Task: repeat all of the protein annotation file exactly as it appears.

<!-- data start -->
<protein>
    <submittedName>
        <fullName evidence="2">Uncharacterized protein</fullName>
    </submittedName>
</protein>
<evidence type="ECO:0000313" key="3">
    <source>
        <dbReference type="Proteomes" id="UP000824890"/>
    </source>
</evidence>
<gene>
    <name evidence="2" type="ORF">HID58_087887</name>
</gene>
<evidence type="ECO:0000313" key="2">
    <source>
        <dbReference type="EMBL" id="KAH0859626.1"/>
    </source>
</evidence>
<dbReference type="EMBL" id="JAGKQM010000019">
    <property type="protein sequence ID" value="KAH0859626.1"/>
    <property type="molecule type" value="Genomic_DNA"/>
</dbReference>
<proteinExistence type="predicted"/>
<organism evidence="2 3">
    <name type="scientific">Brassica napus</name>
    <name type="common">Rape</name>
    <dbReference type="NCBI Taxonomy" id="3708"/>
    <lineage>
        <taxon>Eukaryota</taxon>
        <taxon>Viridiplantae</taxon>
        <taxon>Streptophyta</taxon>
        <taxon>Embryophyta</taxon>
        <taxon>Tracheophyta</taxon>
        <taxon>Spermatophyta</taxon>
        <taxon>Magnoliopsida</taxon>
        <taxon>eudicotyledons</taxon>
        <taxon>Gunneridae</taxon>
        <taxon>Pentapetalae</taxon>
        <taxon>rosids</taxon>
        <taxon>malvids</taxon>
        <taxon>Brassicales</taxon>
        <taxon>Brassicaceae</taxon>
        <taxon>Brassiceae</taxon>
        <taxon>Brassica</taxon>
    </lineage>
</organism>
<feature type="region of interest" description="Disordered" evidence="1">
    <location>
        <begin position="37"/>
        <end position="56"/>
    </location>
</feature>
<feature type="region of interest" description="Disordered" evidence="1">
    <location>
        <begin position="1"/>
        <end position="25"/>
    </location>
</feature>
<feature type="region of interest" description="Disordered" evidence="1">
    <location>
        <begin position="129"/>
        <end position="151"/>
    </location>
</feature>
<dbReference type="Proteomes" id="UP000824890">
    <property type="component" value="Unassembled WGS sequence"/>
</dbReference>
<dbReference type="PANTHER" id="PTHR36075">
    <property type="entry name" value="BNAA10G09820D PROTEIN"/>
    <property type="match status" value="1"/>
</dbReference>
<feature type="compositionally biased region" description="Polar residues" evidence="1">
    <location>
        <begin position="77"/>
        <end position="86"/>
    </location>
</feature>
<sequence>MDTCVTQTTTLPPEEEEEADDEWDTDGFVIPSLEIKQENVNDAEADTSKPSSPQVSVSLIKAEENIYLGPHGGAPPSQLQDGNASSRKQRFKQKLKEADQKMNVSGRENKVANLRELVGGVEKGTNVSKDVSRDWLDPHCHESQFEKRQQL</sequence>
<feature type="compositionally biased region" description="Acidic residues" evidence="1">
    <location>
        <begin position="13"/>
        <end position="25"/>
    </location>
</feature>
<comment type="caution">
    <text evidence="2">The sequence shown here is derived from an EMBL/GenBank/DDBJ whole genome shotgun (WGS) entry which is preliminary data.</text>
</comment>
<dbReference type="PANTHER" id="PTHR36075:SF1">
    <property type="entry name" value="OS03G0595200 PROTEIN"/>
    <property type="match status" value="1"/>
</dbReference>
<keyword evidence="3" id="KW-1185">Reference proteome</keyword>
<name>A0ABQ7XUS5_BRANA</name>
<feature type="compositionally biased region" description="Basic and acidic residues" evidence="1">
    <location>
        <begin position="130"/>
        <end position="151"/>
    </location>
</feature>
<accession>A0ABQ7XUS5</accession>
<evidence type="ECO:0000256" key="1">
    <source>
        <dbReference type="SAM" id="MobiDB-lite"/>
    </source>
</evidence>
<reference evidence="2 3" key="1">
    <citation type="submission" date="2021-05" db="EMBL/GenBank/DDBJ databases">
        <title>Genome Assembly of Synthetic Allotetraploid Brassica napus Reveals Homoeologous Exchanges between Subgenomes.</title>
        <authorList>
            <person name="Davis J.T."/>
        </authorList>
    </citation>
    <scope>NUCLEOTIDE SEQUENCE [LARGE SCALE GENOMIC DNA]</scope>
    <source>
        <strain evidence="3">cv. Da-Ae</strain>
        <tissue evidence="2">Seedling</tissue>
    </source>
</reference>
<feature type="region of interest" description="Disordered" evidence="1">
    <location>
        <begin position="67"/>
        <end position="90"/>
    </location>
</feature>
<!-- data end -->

<protein>
    <submittedName>
        <fullName evidence="2">Uncharacterized protein</fullName>
    </submittedName>
</protein>
<evidence type="ECO:0000313" key="3">
    <source>
        <dbReference type="Proteomes" id="UP000824890"/>
    </source>
</evidence>
<gene>
    <name evidence="2" type="ORF">HID58_087887</name>
</gene>
<evidence type="ECO:0000313" key="2">
    <source>
        <dbReference type="EMBL" id="KAH0859626.1"/>
    </source>
</evidence>
<dbReference type="EMBL" id="JAGKQM010000019">
    <property type="protein sequence ID" value="KAH0859626.1"/>
    <property type="molecule type" value="Genomic_DNA"/>
</dbReference>
<proteinExistence type="predicted"/>
<organism evidence="2 3">
    <name type="scientific">Brassica napus</name>
    <name type="common">Rape</name>
    <dbReference type="NCBI Taxonomy" id="3708"/>
    <lineage>
        <taxon>Eukaryota</taxon>
        <taxon>Viridiplantae</taxon>
        <taxon>Streptophyta</taxon>
        <taxon>Embryophyta</taxon>
        <taxon>Tracheophyta</taxon>
        <taxon>Spermatophyta</taxon>
        <taxon>Magnoliopsida</taxon>
        <taxon>eudicotyledons</taxon>
        <taxon>Gunneridae</taxon>
        <taxon>Pentapetalae</taxon>
        <taxon>rosids</taxon>
        <taxon>malvids</taxon>
        <taxon>Brassicales</taxon>
        <taxon>Brassicaceae</taxon>
        <taxon>Brassiceae</taxon>
        <taxon>Brassica</taxon>
    </lineage>
</organism>
<feature type="region of interest" description="Disordered" evidence="1">
    <location>
        <begin position="37"/>
        <end position="56"/>
    </location>
</feature>
<feature type="region of interest" description="Disordered" evidence="1">
    <location>
        <begin position="1"/>
        <end position="25"/>
    </location>
</feature>
<feature type="region of interest" description="Disordered" evidence="1">
    <location>
        <begin position="129"/>
        <end position="151"/>
    </location>
</feature>
<dbReference type="Proteomes" id="UP000824890">
    <property type="component" value="Unassembled WGS sequence"/>
</dbReference>
<dbReference type="PANTHER" id="PTHR36075">
    <property type="entry name" value="BNAA10G09820D PROTEIN"/>
    <property type="match status" value="1"/>
</dbReference>
<feature type="compositionally biased region" description="Polar residues" evidence="1">
    <location>
        <begin position="77"/>
        <end position="86"/>
    </location>
</feature>
<sequence>MDTCVTQTTTLPPEEEEEADDEWDTDGFVIPSLEIKQENVNDAEADTSKPSSPQVSVSLIKAEENIYLGPHGGAPPSQLQDGNASSRKQRFKQKLKEADQKMNVSGRENKVANLRELVGGVEKGTNVSKDVSRDWLDPHCHESQFEKRQQL</sequence>
<feature type="compositionally biased region" description="Acidic residues" evidence="1">
    <location>
        <begin position="13"/>
        <end position="25"/>
    </location>
</feature>
<comment type="caution">
    <text evidence="2">The sequence shown here is derived from an EMBL/GenBank/DDBJ whole genome shotgun (WGS) entry which is preliminary data.</text>
</comment>
<dbReference type="PANTHER" id="PTHR36075:SF1">
    <property type="entry name" value="OS03G0595200 PROTEIN"/>
    <property type="match status" value="1"/>
</dbReference>
<keyword evidence="3" id="KW-1185">Reference proteome</keyword>
<name>A0ABQ7XUS5_BRANA</name>
<feature type="compositionally biased region" description="Basic and acidic residues" evidence="1">
    <location>
        <begin position="130"/>
        <end position="151"/>
    </location>
</feature>
<accession>A0ABQ7XUS5</accession>
<evidence type="ECO:0000256" key="1">
    <source>
        <dbReference type="SAM" id="MobiDB-lite"/>
    </source>
</evidence>
<reference evidence="2 3" key="1">
    <citation type="submission" date="2021-05" db="EMBL/GenBank/DDBJ databases">
        <title>Genome Assembly of Synthetic Allotetraploid Brassica napus Reveals Homoeologous Exchanges between Subgenomes.</title>
        <authorList>
            <person name="Davis J.T."/>
        </authorList>
    </citation>
    <scope>NUCLEOTIDE SEQUENCE [LARGE SCALE GENOMIC DNA]</scope>
    <source>
        <strain evidence="3">cv. Da-Ae</strain>
        <tissue evidence="2">Seedling</tissue>
    </source>
</reference>
<feature type="region of interest" description="Disordered" evidence="1">
    <location>
        <begin position="67"/>
        <end position="90"/>
    </location>
</feature>